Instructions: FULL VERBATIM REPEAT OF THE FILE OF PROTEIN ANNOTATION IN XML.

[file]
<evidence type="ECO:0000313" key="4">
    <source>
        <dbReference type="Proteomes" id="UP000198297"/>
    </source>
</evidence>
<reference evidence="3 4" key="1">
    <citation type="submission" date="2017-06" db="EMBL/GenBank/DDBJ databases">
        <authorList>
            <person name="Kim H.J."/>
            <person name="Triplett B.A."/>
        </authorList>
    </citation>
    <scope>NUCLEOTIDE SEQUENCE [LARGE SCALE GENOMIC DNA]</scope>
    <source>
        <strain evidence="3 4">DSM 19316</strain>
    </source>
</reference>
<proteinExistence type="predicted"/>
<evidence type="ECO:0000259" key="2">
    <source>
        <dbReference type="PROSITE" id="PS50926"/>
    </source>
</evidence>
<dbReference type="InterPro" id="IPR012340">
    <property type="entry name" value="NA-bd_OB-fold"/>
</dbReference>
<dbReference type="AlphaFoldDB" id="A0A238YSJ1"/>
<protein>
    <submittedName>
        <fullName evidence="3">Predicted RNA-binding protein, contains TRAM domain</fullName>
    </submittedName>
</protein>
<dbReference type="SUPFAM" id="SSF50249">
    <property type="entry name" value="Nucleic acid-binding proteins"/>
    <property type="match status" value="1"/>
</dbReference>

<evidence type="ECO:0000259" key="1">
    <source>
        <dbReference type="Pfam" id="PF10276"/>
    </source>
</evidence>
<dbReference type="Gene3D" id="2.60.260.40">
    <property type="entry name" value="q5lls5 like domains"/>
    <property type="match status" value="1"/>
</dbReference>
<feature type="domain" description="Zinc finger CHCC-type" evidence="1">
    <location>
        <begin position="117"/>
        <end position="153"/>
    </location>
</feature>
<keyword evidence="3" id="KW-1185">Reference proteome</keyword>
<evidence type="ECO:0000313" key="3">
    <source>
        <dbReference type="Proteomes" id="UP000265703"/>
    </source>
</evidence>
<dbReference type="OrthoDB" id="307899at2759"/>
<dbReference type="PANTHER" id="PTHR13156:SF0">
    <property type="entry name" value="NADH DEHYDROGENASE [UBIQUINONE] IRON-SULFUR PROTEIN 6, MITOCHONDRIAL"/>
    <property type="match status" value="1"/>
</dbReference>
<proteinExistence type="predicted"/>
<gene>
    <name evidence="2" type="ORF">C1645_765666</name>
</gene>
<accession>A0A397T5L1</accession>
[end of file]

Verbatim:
<evidence type="ECO:0000313" key="4">
    <source>
        <dbReference type="Proteomes" id="UP000198297"/>
    </source>
</evidence>
<reference evidence="3 4" key="1">
    <citation type="submission" date="2017-06" db="EMBL/GenBank/DDBJ databases">
        <authorList>
            <person name="Kim H.J."/>
            <person name="Triplett B.A."/>
        </authorList>
    </citation>
    <scope>NUCLEOTIDE SEQUENCE [LARGE SCALE GENOMIC DNA]</scope>
    <source>
        <strain evidence="3 4">DSM 19316</strain>
    </source>
</reference>
<proteinExistence type="predicted"/>
<evidence type="ECO:0000259" key="2">
    <source>
        <dbReference type="PROSITE" id="PS50926"/>
    </source>
</evidence>
<dbReference type="InterPro" id="IPR012340">
    <property type="entry name" value="NA-bd_OB-fold"/>
</dbReference>
<dbReference type="AlphaFoldDB" id="A0A238YSJ1"/>
<protein>
    <submittedName>
        <fullName evidence="3">Predicted RNA-binding protein, contains TRAM domain</fullName>
    </submittedName>
</protein>
<dbReference type="SUPFAM" id="SSF50249">
    <property type="entry name" value="Nucleic acid-binding proteins"/>
    <property type="match status" value="1"/>
</dbReference>

<evidence type="ECO:0000259" key="1">
    <source>
        <dbReference type="Pfam" id="PF10276"/>
    </source>
</evidence>
<dbReference type="Gene3D" id="2.60.260.40">
    <property type="entry name" value="q5lls5 like domains"/>
    <property type="match status" value="1"/>
</dbReference>
<feature type="domain" description="Zinc finger CHCC-type" evidence="1">
    <location>
        <begin position="117"/>
        <end position="153"/>
    </location>
</feature>
<keyword evidence="3" id="KW-1185">Reference proteome</keyword>
<evidence type="ECO:0000313" key="3">
    <source>
        <dbReference type="Proteomes" id="UP000265703"/>
    </source>
</evidence>
<dbReference type="OrthoDB" id="307899at2759"/>
<dbReference type="PANTHER" id="PTHR13156:SF0">
    <property type="entry name" value="NADH DEHYDROGENASE [UBIQUINONE] IRON-SULFUR PROTEIN 6, MITOCHONDRIAL"/>
    <property type="match status" value="1"/>
</dbReference>
<proteinExistence type="predicted"/>
<gene>
    <name evidence="2" type="ORF">C1645_765666</name>
</gene>
<accession>A0A397T5L1</accession>